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Morphing Talent Management into Talent Edge!

Part 1 - What is Talent Edge?

By Henry Kwok

Part 1- what is talent edge


We keep hearing and reading that changes are occurring not only at an increasingly dizzying pace, but that they are becoming much more complex and chaotic. The bottom line: it will be very challenging to prepare for such an extremely unpredictable and uncertain future.

Singapore is well on the way of making Singapore is well on the way of making the transition from an industrial economy to a knowledge economy. The scale of economies will be changing exponentially. During the last century, breathless talk revolved around millionaires; during the last decades stories discussed billionaires as being at the top of the economic heap; in the near future, we will be discussing trillionaires in the making. Forty per cent of the top jobs predicted in 2020 are very likely to be based on technologies that do not even exist now. Looking forward, we will be searching for knowledge not yet created to solve problems that are still imaginary today! In such a setting, how do we prepare talented employees for jobs and responsibilities that are barely being formulated at the time of writing this article? No amount of paper certification will prove to be sufficient. Organisations must look ahead to start the process of continually upgrading and refining the skills of their personnel.

‘People are our greatest asset!' is a cliché that-despite being a cliché-contains a great truth. With the right talent, a company will succeed; with inappropriate talent, it will be guaranteed to sink. Now more than ever, businesses need to create the right talent pool to succeed in the hyper-competitive and unpredictable business landscape within our complex global economy. Having a competitive edge, customer loyalty and customer service par excellence-all these distinctions can be reduced to nothing without the employees having the right qualities and attitude; in order to attain this, it is mandatory to have a training programme in place so as to give these employees the spot-on competencies and commitments needed to deliver a confident future.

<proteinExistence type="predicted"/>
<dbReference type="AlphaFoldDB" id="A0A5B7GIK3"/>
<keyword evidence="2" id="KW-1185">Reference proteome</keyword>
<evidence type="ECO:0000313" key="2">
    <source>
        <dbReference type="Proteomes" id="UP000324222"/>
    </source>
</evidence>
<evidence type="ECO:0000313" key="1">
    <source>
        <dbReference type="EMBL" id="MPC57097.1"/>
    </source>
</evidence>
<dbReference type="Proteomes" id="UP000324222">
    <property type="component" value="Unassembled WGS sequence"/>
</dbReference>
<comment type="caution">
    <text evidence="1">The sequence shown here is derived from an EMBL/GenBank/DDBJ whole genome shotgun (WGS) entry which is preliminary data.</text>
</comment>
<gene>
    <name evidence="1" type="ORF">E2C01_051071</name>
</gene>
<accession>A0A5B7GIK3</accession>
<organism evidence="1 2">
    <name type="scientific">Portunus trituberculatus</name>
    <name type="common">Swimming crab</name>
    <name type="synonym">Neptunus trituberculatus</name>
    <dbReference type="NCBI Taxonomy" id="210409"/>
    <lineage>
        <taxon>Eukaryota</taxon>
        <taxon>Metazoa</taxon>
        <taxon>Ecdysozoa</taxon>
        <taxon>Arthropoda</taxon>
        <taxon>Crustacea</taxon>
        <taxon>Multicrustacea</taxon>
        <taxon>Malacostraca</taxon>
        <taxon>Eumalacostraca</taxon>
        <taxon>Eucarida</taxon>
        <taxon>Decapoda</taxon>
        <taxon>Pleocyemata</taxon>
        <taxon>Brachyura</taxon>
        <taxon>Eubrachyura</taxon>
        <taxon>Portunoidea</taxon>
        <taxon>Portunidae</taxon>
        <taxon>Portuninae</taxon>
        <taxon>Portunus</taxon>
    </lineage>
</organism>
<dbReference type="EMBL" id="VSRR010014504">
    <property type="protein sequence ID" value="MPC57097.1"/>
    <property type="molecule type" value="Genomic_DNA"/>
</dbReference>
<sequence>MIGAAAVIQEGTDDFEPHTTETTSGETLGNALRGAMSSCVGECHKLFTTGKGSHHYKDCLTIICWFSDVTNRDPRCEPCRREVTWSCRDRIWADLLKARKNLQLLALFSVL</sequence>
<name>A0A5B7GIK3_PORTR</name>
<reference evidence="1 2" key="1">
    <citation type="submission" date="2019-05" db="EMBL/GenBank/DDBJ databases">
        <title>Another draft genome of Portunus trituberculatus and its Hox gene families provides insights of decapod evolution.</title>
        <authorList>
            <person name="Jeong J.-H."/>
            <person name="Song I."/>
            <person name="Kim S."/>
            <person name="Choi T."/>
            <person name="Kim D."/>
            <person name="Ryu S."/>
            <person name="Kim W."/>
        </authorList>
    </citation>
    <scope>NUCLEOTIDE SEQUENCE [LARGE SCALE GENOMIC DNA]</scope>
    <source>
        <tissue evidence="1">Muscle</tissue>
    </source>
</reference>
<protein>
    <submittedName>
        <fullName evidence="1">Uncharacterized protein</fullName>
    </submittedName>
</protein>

Many enterprises had succeeded against all odds, only to have to struggle again. In the late 1970s, Chrysler Corporation lost millions, recalling vehicles to rectify manufacturing defects, and was on the verge of going out of business. Chrysler hired Lee Iacocca, who rebuilt the company from the ground up: laying off workers, selling Chrysler's loss-making European division and bringing in former associates from Ford. Two decades later, Daimler-Chrysler encountered the same problem yet again, losing millions through vehicle recalls. How did Chrysler not learn their lesson? How did Daimler, so renowned for quality, fall down this slippery slope?

Time and again, enterprises rely on efficient quick fixes which do not necessarily provide effective long-term solutions. They think they are doing things right by hiring fresh, outside talent to help them revitalise their business. Very often however, these new hires are unable to fit culturally into the organisation; it is important to note that this kind of ‘soft' factor can put an ugly strain on organisations in the long run. These companies failed to do the right thing by developing an effective talent pool from within the company.